A horse. I'd been frightened by a horse. I was disgusted by my scared-baby actions, but.... But I *was* scared. And I needed my friend, my only friend since Mith left, and I needed her now. The tears were getting closer every moment.

Abandoning all stealth, I ran down the deserted stable aisle, knowing well it was a breach of the rules and not caring one whit. A soft nicker greeted me, welcomed me. My trembling hands fumbled at the latch I'd assured Lord Elrond I could work easily, but it finally yielded to my fingers as Annun breathed encouragement down my collar. Pulling the stall door open, I lunged for her, leaning against her chest as I wrapped my arms about the base of her neck as far as they would reach, drinking in the warmth and comfort she offered. She breathed softly, not a snort, but something softer and more welcoming, and lowered her head over mine to enfold me with neck and head, her chin pressed against my hip.

"Oh, Annun, it's all gone wrong. Mith's gone away without us."

The tears won free finally, and I cried quietly against her chest as she breathed her sweet hay breath over me. Annun had always been part of my life, had always welcomed me, had never hurt me, never left me. Annun was... Annun was security and love and all things good. Even here, she was all of those things.

Tears spent, my heart finally slowed and I heaved a sigh that seemed the signal the old mare was waiting for. Raising her head, she poked me in the ear with her nose, then moved back to the tempting pile of hay in the corner. It was a generous amount, and I nodded in approval. At least they cared for the horses here, even if little Elves without wizards weren't welcome. I settled in the hay while Annun ate, relaxing in the reassuring familiarity of this haven. She ate steadily, sparing me an occasional touch or glance while I occasionally stroked her foreleg.

Finally, though, I stood up. Fright had been overcome, and curiosity was swiftly moving in its wake. I had planned to explore this place once I was alone, and this was the perfect opportunity. There were hiding places to find, corners to examine, horses to meet; I decided that it was going to be an exciti+ng evening. Hiding places came first, though, for surely someone would come to check the horses during the night, especially the big-bellied mares like Annun. Best I be prepared.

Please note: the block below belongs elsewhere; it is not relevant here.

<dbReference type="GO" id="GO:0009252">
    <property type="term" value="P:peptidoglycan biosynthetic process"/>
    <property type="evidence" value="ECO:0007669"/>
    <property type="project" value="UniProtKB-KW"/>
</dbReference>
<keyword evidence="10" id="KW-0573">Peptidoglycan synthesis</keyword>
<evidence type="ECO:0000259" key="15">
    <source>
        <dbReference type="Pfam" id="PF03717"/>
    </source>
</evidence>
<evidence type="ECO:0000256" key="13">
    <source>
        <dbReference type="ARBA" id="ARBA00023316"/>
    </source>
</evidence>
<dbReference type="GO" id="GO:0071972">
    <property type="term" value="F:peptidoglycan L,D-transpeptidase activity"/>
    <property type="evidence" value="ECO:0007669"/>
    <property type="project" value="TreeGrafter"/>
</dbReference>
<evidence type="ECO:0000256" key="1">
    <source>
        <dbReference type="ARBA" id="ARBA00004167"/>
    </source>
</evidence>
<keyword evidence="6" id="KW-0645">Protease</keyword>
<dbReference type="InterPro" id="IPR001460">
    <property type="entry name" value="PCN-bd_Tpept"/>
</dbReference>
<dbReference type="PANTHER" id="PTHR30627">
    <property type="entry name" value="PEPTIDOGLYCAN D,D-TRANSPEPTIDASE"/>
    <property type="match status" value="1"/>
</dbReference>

I gave her neck a pat, and she acknowledged my leaving with one ear canted toward me as I shuffled through the rustling straw. I guessed that if I wasn't crying or scared, the hay was more important. That was all right, I had more important things to do too.

I carefully closed the latch behind me this time, then turned to my first solo adventure in Rivendell. The first corner by Annun's stall had hay piled in it. Could I fit behind it?

It took some wiggling, and I had to pull it out from the wall just a little bit, but I could fit back there, and I didn't think anyone would notice me. This was good.

My spirits rising, I headed down the aisle, patting this nose and looking in that doorway. This was a huge stable, much bigger than Mirkwood's. Much better, too, with many possibilities. Before long I'd found at least seven good places to hide, several of which would probably work well even in daylight. I found what I guessed was a storeroom, as it held lots of work tools, grooming tools, carts for mucking out the big stalls, *huge* pitchforks and lots of other things. Curiosity dragged me to one corner, where carefully hung up on a rack was tack. A bridle, and a saddle. It was smaller than Mith's, with pretty things carved into the leather.

The pretty things were stupid, I decided. Who would want to ride in that? It was clean, though, the leather supple and it smelled wonderful. Somebody kept it in good shape, though I couldn't figure out why it was here.

The loft stairs were another exciting discovery. Hesitating, I peering into the darkness for any sign someone might be watching before I stepped onto the lowest stair. Stairs could cry out and creak and moan and tell all the big Elves for just miles around that I was climbing somewhere I ought not. I didn't trust stairs. But once I put my full weight on it, the step proved as sound as everything else in Rivendell. I jumped off of it and then back on, just to be sure, but nothing happened at all, except the horse in the stall across the aisle looked startled and started staring at me. I guess Big Elves don't do such things. I laughed at his surprise before hopping to the next step, and then hopped from one side to the other. Stair number two was friendly as well. On to number three!